Seal, 2000, 659 pages, C$11.99 mmpb, ISBN 0-7704-2882-7
The most overwhelming impression I got from Margaret Atwood’s The Blind Assassin is how subtle it all was. Compared to this book, other novels are written with all the skill of a two-year-old kid messing around with markers. Atwood introduces, develops and disposes of her characters in such a delicate way that you only feel the cut of the knife long after it’s been pulled.
A substantial part of this success must be attributed to the intricate structure of the novel, which takes place on roughly four continuums at the same time.
The most immediate of those four threads is a first-person narration of Iris Chase’s life at 83. She putters around the small city of Ticonderoga, Ontario while reflecting on the nature of passing time and the fates of people she knew. Not quite a crotchety old lady, Iris still has an eye for things, and an ironclad memory of the early years of her life.
These early years form the bulk of the novel, as Iris relates the events leading up to her sister’s death, when “Ten days after the war ended, my sister Laura drove a car off a bridge.” [P.1] That’s literally how the novel begins, and also figuratively how it ends, being the climax of Iris Chase’s life despite the fifty-odd years that would follow.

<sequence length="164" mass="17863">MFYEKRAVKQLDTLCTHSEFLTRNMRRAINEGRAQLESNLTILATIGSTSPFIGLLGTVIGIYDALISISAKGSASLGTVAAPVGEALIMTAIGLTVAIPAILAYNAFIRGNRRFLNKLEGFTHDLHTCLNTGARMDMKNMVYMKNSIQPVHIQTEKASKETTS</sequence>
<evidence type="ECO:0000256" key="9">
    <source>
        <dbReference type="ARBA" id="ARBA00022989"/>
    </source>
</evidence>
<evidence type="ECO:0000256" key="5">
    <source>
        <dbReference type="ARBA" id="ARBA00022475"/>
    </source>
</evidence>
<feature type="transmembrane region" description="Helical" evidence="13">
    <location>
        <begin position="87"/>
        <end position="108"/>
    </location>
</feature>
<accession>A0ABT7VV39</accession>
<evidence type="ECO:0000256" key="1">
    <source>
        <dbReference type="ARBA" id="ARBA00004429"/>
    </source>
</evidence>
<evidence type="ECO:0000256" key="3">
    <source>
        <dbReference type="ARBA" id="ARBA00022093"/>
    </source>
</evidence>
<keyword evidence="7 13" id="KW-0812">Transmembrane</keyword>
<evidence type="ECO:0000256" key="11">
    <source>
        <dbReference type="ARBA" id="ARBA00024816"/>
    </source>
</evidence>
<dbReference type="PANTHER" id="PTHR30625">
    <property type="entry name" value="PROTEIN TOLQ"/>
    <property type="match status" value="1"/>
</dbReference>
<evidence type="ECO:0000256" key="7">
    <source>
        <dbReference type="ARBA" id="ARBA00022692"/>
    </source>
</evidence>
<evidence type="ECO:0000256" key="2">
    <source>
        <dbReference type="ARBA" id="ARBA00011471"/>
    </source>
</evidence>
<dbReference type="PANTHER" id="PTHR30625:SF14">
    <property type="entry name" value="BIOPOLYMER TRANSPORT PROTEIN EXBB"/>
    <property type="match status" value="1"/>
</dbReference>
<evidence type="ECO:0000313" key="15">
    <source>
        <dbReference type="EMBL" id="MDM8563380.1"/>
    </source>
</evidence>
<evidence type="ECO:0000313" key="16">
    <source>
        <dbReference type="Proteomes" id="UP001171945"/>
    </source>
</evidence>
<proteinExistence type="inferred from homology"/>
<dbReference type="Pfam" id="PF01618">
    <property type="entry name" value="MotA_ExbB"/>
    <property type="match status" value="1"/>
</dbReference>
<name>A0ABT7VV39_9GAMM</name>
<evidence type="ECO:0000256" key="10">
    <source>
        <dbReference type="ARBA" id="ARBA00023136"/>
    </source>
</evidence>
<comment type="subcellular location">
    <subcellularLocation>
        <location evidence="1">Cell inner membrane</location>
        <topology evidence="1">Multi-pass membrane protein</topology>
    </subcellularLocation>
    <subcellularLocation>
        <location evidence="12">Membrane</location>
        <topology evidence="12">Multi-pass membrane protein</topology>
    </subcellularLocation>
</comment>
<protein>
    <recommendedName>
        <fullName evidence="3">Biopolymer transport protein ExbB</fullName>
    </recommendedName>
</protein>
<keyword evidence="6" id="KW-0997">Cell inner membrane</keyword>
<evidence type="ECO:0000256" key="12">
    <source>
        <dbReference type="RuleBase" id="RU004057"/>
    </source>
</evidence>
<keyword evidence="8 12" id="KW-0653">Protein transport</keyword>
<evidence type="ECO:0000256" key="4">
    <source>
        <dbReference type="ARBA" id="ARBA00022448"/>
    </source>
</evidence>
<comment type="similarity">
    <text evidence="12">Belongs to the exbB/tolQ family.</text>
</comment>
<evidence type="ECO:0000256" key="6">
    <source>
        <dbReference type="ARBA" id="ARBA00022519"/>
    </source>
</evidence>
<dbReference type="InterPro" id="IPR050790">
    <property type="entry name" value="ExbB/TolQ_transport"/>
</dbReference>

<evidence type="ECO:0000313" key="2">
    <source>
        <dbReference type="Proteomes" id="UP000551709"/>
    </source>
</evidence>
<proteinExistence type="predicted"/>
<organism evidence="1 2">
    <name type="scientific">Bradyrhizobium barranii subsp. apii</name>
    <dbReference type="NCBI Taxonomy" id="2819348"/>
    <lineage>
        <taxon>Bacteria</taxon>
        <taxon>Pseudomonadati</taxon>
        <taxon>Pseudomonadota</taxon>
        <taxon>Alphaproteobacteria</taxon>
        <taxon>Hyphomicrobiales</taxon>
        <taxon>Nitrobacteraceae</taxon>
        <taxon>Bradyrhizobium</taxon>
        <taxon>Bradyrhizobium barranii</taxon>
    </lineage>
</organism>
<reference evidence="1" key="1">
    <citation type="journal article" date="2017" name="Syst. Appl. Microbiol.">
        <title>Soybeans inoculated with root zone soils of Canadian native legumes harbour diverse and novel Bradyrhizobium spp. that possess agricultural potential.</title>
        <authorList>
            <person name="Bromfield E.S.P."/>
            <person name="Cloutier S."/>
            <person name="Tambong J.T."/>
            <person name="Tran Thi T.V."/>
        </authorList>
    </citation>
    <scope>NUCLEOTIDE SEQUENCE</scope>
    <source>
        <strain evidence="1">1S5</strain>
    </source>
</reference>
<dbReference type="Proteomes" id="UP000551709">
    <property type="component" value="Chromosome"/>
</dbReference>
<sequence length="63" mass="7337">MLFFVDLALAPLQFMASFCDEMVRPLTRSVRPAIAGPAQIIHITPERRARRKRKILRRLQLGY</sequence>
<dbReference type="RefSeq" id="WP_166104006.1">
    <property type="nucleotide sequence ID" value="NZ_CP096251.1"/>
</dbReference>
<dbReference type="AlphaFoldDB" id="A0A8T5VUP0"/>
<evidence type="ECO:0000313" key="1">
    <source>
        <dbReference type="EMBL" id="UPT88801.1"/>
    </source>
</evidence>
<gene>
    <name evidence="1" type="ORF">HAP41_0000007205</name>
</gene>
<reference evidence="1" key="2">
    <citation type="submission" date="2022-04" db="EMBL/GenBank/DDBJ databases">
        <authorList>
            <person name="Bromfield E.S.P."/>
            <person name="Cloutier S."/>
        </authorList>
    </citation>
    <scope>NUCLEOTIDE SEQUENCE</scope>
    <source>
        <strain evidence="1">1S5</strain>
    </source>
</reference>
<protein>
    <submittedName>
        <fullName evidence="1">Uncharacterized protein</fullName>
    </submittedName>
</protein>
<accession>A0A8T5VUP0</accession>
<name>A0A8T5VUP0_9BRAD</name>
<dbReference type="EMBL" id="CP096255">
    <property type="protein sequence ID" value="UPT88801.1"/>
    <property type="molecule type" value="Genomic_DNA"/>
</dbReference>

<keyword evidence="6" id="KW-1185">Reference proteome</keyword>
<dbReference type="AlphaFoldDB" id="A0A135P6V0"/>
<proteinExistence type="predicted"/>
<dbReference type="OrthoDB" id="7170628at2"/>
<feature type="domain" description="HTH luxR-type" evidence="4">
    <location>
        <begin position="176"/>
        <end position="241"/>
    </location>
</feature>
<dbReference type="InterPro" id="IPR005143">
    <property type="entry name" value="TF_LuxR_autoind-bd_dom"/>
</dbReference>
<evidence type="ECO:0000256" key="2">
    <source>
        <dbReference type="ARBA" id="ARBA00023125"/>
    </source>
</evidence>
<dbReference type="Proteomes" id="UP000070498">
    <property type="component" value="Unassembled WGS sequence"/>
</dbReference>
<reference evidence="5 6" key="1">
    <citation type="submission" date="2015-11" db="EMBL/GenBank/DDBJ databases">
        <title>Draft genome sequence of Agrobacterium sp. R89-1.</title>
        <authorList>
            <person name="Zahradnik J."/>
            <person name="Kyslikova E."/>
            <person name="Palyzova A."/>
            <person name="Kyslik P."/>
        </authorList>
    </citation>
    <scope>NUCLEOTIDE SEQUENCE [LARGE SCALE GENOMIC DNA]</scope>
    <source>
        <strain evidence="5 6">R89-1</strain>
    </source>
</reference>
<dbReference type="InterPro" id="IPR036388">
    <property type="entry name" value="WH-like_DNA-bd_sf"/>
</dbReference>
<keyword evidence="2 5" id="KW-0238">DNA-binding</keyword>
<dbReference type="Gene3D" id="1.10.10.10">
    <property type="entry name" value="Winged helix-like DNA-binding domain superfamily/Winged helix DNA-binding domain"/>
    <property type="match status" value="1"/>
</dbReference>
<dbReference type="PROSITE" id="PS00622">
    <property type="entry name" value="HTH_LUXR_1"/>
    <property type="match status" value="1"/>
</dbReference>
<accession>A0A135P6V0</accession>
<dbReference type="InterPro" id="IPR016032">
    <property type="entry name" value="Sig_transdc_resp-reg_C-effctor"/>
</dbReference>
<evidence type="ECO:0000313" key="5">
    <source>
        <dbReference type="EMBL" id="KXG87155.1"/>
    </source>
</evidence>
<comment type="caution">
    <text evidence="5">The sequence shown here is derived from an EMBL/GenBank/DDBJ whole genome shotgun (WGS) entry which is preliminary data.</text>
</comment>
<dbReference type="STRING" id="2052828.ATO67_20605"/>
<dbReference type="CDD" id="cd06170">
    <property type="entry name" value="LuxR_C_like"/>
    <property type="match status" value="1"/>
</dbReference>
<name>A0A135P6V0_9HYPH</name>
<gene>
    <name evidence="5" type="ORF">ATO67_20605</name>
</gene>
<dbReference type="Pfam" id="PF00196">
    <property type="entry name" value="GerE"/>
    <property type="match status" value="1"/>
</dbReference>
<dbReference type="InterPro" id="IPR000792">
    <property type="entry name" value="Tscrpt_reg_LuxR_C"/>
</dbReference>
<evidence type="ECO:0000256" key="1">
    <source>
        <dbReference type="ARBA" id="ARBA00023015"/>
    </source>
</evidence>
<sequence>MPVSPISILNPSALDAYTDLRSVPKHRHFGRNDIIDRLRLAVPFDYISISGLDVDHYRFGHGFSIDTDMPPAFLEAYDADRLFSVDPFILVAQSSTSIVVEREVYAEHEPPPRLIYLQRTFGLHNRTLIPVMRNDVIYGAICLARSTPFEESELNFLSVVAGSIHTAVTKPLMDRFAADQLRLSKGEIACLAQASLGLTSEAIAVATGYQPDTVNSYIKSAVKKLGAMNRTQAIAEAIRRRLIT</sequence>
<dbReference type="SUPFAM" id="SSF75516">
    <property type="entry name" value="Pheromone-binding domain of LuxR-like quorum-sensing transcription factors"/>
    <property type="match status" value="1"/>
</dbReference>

Interleaved along this parallel narrative is a third thread, made up of newspaper articles directly or tangentially related to the Chases’s life. Gossip columns, eulogies, newspaper reports provide a dry view of what happened to them, offering an “official” view of events that is often simply fantastical.
And, finally, as a fourth thread we get excerpts of “The Blind Assassin”, a cult-novel-within-a-novel written by Laura Chase. It’s about a woman who falls in love with a pulp science-fiction writer, but is it what it’s really about? In between the gaudy alien creatures, fantastical planets and simplistic plotting of the stories imagined by the writer, you can guess a deeper meaning.
You might find The Blind Assassin shelved in the “general fiction” area of your bookstore or in the “mystery” section, and both would be correct locations. Even only a few pages in the novel, troubling questions appear. Besides simply seeing how everything comes together, we get troubling hints of suicide, murder and utter downfall. Why is it that Iris Chase, daughter to an industrial magnate, would end her life as a near-pauper? Is it as awful as it appears?
Certainly, there’s something in this novel for everyone. Family portraits are always compelling, especially when they’re tragic. I was compelled by the inevitable descent of Iris Chase, even as it’s really liberation in disguise. And, of course, I couldn’t help but like the sympathetic portrait of pulp SF writers, with their imaginations being used for courtship and sustenance alike. There are beautiful phrases and memorable epigrams, as would be expected from an accomplished writer like Atwood.
It all comes together in the end, of course. In such a beautiful way that you close the book and whisper a stunned wow of astonishment at how well the structure converges to a single unification point, at how deeply you’ve come to care for these flawed characters, at how even characterization mistakes are intentional. Don’t be surprised if you like The Blind Assassin better after you’ve read it that during an initial approach. It’s an admirable book as much as it’s a compelling one.